By Sonny Zulhuda
Talk about the Information Age has filled many seminars, newspapers, books, web-pages, blogs, etc. But has it invited law students and law academia too? Have our students be adequately equipped by the understanding (conceptually, technically and so on) of what Information Age is, and how it challenges the notion of law taught in law schools? These are the questions that preoccupy many legal minds concerned of legal education.
Information Age is about the change, not only on gadgets, but also on the way we live as well as change of perspectives. For legal fraternities (i.e. lawyers, attorneys, judges and legal academia), it is critical to acknowledge this change, and not leaving it only to the hands of computer scientists. This is because the Information Age is a discourse of a cross-disciplinary realm. No less than information scientists, engineers, lawyers, accountants, sociologists, political scientists and business people are all concerned. They could even find themselves incapacitated if they choose to work separately. In the word of Boyle, this is called the collapse of disciplinary boundaries.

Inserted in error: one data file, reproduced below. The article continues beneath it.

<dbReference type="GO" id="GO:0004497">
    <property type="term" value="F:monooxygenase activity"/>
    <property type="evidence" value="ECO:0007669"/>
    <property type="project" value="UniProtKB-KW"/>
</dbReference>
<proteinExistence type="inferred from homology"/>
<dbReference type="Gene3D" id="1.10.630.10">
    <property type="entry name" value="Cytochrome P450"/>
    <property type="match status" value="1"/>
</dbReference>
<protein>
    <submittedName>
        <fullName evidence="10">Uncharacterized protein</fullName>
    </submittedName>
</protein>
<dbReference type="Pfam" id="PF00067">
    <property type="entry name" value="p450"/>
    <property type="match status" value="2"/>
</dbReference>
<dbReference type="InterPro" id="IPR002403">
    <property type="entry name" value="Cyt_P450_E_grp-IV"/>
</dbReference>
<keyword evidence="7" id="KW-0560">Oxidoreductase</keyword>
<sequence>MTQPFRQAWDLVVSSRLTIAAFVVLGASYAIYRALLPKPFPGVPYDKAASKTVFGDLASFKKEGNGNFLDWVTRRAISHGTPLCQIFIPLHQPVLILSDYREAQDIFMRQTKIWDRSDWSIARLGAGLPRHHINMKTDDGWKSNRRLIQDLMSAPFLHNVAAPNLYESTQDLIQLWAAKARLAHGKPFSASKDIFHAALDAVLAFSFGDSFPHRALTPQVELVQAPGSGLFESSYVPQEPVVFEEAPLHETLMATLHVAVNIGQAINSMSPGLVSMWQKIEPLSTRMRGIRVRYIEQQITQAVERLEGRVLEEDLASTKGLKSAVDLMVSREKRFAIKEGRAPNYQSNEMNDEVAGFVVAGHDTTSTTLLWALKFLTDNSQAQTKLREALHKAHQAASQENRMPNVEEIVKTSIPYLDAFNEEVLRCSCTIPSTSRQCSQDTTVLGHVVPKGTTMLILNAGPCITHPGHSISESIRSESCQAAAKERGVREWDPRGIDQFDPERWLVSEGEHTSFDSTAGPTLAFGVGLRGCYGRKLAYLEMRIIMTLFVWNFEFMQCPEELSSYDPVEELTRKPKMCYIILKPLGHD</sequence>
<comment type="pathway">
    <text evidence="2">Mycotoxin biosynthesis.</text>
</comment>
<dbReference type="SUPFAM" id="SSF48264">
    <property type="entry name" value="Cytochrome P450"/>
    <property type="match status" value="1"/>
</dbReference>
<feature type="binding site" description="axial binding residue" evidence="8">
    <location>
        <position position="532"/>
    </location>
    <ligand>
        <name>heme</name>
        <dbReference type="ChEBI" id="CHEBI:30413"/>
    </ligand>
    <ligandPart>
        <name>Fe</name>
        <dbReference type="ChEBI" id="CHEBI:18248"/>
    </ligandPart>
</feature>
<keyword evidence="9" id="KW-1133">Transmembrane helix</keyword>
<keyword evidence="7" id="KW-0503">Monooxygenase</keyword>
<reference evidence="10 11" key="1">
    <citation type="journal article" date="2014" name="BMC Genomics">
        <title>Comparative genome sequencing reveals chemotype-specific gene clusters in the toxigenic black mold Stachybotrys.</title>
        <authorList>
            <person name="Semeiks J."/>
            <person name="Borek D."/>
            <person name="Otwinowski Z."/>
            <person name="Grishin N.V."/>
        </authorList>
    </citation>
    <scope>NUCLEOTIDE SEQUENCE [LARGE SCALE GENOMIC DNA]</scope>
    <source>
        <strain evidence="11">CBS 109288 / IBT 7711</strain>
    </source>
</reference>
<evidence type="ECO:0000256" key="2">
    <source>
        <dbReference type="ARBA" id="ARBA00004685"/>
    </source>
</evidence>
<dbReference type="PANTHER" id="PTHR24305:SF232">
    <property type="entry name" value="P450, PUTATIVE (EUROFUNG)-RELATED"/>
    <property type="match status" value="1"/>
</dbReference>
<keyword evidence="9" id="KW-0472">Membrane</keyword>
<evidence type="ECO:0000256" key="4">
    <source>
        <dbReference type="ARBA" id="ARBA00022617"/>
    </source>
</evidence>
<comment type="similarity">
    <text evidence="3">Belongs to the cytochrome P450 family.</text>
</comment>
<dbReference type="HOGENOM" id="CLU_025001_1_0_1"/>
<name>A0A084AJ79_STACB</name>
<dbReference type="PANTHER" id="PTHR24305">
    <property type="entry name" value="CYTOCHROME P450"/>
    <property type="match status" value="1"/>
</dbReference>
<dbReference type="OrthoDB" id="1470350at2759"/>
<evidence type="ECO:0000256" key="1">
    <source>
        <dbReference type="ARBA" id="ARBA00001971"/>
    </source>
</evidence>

The above forms the background of my paper in the international seminar on Cyberlaw soon to be organised by the Faculty of Law, Islamic University of Sultan Agung (UNISSULA), Semarang, Indonesia on Wednesday, 26th October 2011. Hopefully this can invite a fruitful discussion among the faculty members and the seminar attendees.
The paper basically hypothesizes that in order to capably address legal issues and challenges in future, our legal education should be re-looked at and reformed. The Information Age environment should become an integral consideration in learning law (regardless the area; commercial, civil, criminal, constitutional, administrative, etc.). It argues not only for the introduction of cyber law in the law syllabus, but also the integration of the issues and discussion with other major and disciplines. On top of that, we can borrow Prof Palfrey’s thesis on ‘digital native‘ and ‘digital migrant’ so as to allow law to improve and deliver in the future.